Some of my colleagues have the opinion that recording and processing audio at 44.1 kHz/16-bit yields more than enough resolution. “You can’t hear anything above 20 kHz anyway, so what’s the point of using higher sample rates?” I’ve heard that more than once. I don’t make myself out as someone with “golden ears” who can hear higher frequencies than a Labrador pup, but I certainly can hear two gnats having sex at 100 yards. And for my money, if I have to record those gnats as part of a special presentation on the National Geographic channel, I want as much resolution as possible—so 44.1 kHz ain’t gonna cut it. I want more.
There’s no denying the boundaries of human hearing: “20 Hz to 20 kHz, and that’s before you hit 18 or 20 years of age when you start to lose the high-frequency response.” True that may be, but we’ve read plenty of studies revealing that sounds above the audible band affect what’s within the audible band, whether it be imparting brightness or a sense of air and room ambience that’s difficult to measure.
Fifteen or 20 years ago there might have been a few valid technical reasons for recording, mixing or mastering at 44.1/16. For one, we had the CD standard, which was limited to those numbers. DVD-A and SuperAudio CD promised more but died a quick death, at least in part due to splintering the market with competition.
Then we had the issue of CPU power. Computers simply couldn’t keep up with simultaneously recording 30 tracks at 88.2 kHz or higher sample rates.
Those days are fading. The CD is long gone as the preferred audio format (perhaps vinyl is once again!), and downloads can be had in a variety of sample rates and bit depth. Computers are faster and storage is cheaper, so tracking a session at 96 kHz/24-bit is a reality.
So what’s the holdup? I’ve heard this: “Well, people are going to listen to my work as an MP3 on their phone, so what’s the point of recording at high-res.” What???!! Depending on the phone, the file may be played in mono, but we’re not mixing in mono! Long before I worked on my first record, engineers far more capable than I were killing themselves to make great stereo recordings that were broadcast on AM radio. I don’t recall them saying, “What’s the point?”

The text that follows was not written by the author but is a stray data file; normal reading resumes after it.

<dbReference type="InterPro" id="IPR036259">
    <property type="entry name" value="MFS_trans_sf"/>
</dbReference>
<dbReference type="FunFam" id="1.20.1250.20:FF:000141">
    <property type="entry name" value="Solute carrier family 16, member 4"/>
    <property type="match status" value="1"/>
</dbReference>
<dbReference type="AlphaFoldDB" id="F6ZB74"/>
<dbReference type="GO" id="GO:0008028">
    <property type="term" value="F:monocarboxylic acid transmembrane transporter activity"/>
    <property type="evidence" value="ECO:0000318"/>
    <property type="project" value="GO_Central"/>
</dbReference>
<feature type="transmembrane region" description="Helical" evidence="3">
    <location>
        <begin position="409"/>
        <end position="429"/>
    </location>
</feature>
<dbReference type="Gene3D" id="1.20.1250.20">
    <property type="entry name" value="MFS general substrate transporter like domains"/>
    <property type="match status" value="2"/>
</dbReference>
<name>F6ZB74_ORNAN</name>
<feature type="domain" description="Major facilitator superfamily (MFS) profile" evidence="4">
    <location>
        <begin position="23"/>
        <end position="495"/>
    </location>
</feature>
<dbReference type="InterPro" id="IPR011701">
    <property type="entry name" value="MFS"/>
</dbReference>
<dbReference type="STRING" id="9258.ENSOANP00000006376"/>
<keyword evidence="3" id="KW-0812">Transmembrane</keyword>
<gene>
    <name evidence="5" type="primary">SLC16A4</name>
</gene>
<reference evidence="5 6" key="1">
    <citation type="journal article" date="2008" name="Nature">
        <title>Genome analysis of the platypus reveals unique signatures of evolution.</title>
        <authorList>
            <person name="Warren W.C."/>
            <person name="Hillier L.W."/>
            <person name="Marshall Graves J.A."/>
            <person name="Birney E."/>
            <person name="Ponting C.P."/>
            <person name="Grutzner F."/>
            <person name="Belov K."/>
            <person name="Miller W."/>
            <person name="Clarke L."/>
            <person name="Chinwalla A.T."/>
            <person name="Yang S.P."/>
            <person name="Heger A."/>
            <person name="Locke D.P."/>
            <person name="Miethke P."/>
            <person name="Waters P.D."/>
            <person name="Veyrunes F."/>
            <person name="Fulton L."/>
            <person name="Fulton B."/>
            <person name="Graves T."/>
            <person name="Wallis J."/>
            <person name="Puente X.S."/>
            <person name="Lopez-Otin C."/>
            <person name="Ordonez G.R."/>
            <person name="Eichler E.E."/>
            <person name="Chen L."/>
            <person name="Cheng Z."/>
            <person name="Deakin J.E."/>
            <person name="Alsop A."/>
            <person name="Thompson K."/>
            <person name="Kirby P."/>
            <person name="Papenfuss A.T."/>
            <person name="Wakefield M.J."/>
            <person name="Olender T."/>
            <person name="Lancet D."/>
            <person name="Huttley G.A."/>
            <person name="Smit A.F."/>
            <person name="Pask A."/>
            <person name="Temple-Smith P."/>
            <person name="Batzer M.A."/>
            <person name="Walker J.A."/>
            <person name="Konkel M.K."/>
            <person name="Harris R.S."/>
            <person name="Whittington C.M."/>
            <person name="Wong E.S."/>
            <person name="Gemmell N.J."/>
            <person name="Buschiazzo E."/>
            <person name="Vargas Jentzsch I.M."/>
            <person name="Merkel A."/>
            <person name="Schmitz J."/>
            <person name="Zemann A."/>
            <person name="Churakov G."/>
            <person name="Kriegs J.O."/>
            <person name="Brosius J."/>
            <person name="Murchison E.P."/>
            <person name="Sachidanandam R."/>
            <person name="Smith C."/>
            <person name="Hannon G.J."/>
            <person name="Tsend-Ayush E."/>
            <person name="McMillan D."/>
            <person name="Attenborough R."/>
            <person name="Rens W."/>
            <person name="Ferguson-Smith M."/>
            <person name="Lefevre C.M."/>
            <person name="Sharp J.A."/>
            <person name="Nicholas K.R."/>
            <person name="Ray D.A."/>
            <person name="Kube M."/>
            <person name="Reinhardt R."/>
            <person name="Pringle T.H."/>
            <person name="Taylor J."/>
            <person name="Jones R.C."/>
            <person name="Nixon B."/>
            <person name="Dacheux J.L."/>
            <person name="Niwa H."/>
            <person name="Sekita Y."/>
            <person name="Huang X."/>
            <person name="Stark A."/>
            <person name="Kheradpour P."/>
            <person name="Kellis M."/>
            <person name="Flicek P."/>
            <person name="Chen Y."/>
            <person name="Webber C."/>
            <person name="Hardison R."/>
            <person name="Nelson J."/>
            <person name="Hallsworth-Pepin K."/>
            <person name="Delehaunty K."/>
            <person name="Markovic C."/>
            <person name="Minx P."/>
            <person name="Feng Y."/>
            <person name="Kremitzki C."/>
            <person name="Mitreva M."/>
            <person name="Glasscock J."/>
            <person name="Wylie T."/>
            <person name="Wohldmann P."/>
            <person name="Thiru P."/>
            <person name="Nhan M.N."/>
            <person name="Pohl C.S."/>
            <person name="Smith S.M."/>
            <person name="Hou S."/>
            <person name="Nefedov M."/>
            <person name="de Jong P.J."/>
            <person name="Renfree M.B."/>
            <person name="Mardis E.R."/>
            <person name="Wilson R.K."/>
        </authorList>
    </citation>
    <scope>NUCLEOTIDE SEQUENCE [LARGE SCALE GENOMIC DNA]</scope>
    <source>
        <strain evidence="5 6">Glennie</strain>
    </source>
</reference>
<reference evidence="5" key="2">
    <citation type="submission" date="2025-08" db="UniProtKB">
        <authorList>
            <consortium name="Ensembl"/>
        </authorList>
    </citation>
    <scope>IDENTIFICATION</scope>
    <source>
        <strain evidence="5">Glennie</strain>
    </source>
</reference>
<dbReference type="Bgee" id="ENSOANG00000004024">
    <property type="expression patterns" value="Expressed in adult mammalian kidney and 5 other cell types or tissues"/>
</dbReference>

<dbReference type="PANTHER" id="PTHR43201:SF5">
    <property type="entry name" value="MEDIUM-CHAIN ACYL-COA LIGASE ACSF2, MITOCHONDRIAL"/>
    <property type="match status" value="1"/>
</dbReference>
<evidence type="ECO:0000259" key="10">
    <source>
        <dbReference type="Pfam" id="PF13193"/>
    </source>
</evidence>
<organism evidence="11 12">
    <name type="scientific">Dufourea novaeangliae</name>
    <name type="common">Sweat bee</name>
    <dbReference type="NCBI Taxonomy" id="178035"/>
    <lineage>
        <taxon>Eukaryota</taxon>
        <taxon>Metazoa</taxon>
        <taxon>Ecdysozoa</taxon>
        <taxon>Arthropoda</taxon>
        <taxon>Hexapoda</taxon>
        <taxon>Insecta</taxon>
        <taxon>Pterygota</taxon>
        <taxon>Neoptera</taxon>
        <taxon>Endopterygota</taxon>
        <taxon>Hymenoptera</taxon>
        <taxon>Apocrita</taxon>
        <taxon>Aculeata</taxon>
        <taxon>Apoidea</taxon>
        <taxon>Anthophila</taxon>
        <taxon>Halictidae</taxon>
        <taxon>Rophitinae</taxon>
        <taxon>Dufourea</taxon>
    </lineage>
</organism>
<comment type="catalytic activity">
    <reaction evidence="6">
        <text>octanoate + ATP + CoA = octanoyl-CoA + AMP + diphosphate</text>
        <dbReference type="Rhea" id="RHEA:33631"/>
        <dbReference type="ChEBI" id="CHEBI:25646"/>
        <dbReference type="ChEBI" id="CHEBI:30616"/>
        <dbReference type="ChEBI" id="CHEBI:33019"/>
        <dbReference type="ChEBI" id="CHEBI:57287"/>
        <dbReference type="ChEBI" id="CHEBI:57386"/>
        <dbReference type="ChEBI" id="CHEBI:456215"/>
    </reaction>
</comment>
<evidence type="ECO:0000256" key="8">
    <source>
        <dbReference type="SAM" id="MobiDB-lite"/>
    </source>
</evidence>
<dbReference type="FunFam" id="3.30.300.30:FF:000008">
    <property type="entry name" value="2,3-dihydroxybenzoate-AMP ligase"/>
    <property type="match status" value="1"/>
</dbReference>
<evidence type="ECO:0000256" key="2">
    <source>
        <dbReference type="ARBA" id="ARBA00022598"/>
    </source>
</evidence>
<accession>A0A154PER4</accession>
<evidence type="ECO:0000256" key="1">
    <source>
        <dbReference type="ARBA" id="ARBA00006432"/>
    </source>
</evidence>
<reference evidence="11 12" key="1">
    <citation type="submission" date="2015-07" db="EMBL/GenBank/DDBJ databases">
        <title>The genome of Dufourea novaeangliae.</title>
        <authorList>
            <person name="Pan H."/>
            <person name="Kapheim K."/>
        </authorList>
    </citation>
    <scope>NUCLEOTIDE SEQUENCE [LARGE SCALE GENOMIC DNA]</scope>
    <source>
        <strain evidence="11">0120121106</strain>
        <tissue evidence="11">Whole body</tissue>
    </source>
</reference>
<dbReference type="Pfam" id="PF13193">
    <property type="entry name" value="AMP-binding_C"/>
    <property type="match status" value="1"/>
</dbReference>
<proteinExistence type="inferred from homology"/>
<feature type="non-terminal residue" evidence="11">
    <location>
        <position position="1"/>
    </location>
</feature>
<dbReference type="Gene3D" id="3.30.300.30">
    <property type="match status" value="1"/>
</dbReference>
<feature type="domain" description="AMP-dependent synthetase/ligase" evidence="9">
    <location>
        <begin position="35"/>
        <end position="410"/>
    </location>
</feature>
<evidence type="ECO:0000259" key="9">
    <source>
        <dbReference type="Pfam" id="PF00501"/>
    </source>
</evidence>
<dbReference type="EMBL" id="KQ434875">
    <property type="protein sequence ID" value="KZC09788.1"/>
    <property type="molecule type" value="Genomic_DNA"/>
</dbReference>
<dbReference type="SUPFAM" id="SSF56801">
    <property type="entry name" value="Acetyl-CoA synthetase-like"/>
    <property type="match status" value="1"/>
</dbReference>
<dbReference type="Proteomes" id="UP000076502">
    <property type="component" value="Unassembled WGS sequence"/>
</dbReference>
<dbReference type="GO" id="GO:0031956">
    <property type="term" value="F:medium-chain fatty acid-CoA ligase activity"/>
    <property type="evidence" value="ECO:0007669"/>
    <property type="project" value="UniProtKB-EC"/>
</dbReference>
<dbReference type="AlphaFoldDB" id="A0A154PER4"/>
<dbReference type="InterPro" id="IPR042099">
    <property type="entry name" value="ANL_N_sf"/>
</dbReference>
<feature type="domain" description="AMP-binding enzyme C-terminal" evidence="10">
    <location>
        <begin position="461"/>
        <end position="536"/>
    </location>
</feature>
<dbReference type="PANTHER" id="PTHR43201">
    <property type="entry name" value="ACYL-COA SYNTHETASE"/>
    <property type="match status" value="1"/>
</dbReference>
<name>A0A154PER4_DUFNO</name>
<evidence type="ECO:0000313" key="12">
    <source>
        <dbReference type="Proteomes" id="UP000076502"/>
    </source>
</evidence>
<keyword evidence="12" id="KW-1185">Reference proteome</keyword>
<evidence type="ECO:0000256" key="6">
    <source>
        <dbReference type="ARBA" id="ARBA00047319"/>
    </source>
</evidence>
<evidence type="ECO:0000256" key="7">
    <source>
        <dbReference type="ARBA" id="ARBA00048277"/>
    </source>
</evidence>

The point is that we are documenting music history. Some of it is fluff and won’t be heard again after running its course on a Top 40 station, but if we could predict what music would disappear and what would stick, we’d be at the roulette table in Vegas and not behind a mixing desk. When you’re in the creative process, you’re usually too close to be objective about the longevity of a recording, so why not treat every project like it means something?
There are still some legitimate concerns about working at higher sample rates, but at this point in time most plug-ins will run at 88.2 and 96 kHz, if not 176.4 and 192. Hopefully your computer can keep up with the pack. And if it can’t, there are solutions from UAD, Waves and other manufacturers designed to relieve your CPU from a heart attack by moving the processing off the host CPU. Maybe multitracking at 192 kHz isn’t that far off.
In spite of the fact that much of our work may indeed end up being played in MP3 format on a phone or over YouTube (yuk), that’s no excuse not to push the art. I’m sorry, but I don’t record or mix just to satisfy the person who’s listening on a phone while doing their laundry. I do take that into consideration. I’ll listen to and make adjustments to a mix after a test conversion to MP3, just like any engineer would listen on an Auratone to make sure their mix will sound balanced on a car stereo.
In fact, I’d say that because a lot of our work ends up being heard on inferior formats, that’s precisely the reason to squeeze every dB of resolution while you’re in the process. If it’s going to be converted to a low-res format, that’s all the more reason to make the original recording as good as it possibly can be. You never know if it might end up on vinyl.